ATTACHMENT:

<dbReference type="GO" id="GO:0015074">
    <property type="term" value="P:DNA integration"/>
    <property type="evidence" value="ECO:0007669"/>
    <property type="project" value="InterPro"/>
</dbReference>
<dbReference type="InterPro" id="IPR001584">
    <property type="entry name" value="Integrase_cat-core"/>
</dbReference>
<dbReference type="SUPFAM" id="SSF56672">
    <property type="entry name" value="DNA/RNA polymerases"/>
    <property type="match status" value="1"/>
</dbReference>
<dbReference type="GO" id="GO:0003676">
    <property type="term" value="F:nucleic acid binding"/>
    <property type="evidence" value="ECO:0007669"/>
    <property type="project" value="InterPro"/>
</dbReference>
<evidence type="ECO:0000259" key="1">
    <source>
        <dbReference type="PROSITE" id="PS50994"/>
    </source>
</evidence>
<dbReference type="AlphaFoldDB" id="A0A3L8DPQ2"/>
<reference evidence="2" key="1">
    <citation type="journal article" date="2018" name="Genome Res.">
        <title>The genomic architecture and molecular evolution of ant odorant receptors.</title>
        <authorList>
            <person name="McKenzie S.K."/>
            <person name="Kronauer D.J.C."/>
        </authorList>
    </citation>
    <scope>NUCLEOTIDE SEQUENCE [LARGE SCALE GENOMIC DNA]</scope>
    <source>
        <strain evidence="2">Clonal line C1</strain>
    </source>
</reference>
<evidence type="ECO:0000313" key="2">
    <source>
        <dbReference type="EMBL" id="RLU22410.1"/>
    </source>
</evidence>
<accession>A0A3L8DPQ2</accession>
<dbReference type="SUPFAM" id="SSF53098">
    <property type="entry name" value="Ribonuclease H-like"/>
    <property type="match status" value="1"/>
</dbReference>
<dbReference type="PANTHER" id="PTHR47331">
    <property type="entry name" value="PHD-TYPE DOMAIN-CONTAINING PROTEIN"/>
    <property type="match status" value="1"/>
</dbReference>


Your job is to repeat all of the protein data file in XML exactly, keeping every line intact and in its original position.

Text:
<dbReference type="GO" id="GO:0015074">
    <property type="term" value="P:DNA integration"/>
    <property type="evidence" value="ECO:0007669"/>
    <property type="project" value="InterPro"/>
</dbReference>
<dbReference type="InterPro" id="IPR001584">
    <property type="entry name" value="Integrase_cat-core"/>
</dbReference>
<dbReference type="SUPFAM" id="SSF56672">
    <property type="entry name" value="DNA/RNA polymerases"/>
    <property type="match status" value="1"/>
</dbReference>
<dbReference type="GO" id="GO:0003676">
    <property type="term" value="F:nucleic acid binding"/>
    <property type="evidence" value="ECO:0007669"/>
    <property type="project" value="InterPro"/>
</dbReference>
<evidence type="ECO:0000259" key="1">
    <source>
        <dbReference type="PROSITE" id="PS50994"/>
    </source>
</evidence>
<dbReference type="AlphaFoldDB" id="A0A3L8DPQ2"/>
<reference evidence="2" key="1">
    <citation type="journal article" date="2018" name="Genome Res.">
        <title>The genomic architecture and molecular evolution of ant odorant receptors.</title>
        <authorList>
            <person name="McKenzie S.K."/>
            <person name="Kronauer D.J.C."/>
        </authorList>
    </citation>
    <scope>NUCLEOTIDE SEQUENCE [LARGE SCALE GENOMIC DNA]</scope>
    <source>
        <strain evidence="2">Clonal line C1</strain>
    </source>
</reference>
<evidence type="ECO:0000313" key="2">
    <source>
        <dbReference type="EMBL" id="RLU22410.1"/>
    </source>
</evidence>
<accession>A0A3L8DPQ2</accession>
<dbReference type="SUPFAM" id="SSF53098">
    <property type="entry name" value="Ribonuclease H-like"/>
    <property type="match status" value="1"/>
</dbReference>
<dbReference type="PANTHER" id="PTHR47331">
    <property type="entry name" value="PHD-TYPE DOMAIN-CONTAINING PROTEIN"/>
    <property type="match status" value="1"/>
</dbReference>